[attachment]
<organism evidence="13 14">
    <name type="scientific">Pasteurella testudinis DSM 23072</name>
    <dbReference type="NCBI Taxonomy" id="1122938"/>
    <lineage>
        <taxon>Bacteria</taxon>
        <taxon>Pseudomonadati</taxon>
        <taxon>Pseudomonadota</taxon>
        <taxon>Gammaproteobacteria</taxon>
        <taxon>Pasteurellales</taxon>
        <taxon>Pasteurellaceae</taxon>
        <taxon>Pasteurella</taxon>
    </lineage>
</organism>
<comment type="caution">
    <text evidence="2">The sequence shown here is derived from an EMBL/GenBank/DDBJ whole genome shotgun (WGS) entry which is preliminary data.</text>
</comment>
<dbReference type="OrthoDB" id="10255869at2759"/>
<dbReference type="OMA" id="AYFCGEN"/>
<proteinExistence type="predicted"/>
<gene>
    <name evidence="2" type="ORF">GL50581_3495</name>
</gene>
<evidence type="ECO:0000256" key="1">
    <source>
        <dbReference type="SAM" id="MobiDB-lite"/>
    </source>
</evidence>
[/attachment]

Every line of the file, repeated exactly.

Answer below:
<organism evidence="13 14">
    <name type="scientific">Pasteurella testudinis DSM 23072</name>
    <dbReference type="NCBI Taxonomy" id="1122938"/>
    <lineage>
        <taxon>Bacteria</taxon>
        <taxon>Pseudomonadati</taxon>
        <taxon>Pseudomonadota</taxon>
        <taxon>Gammaproteobacteria</taxon>
        <taxon>Pasteurellales</taxon>
        <taxon>Pasteurellaceae</taxon>
        <taxon>Pasteurella</taxon>
    </lineage>
</organism>
<comment type="caution">
    <text evidence="2">The sequence shown here is derived from an EMBL/GenBank/DDBJ whole genome shotgun (WGS) entry which is preliminary data.</text>
</comment>
<dbReference type="OrthoDB" id="10255869at2759"/>
<dbReference type="OMA" id="AYFCGEN"/>
<proteinExistence type="predicted"/>
<gene>
    <name evidence="2" type="ORF">GL50581_3495</name>
</gene>
<evidence type="ECO:0000256" key="1">
    <source>
        <dbReference type="SAM" id="MobiDB-lite"/>
    </source>
</evidence>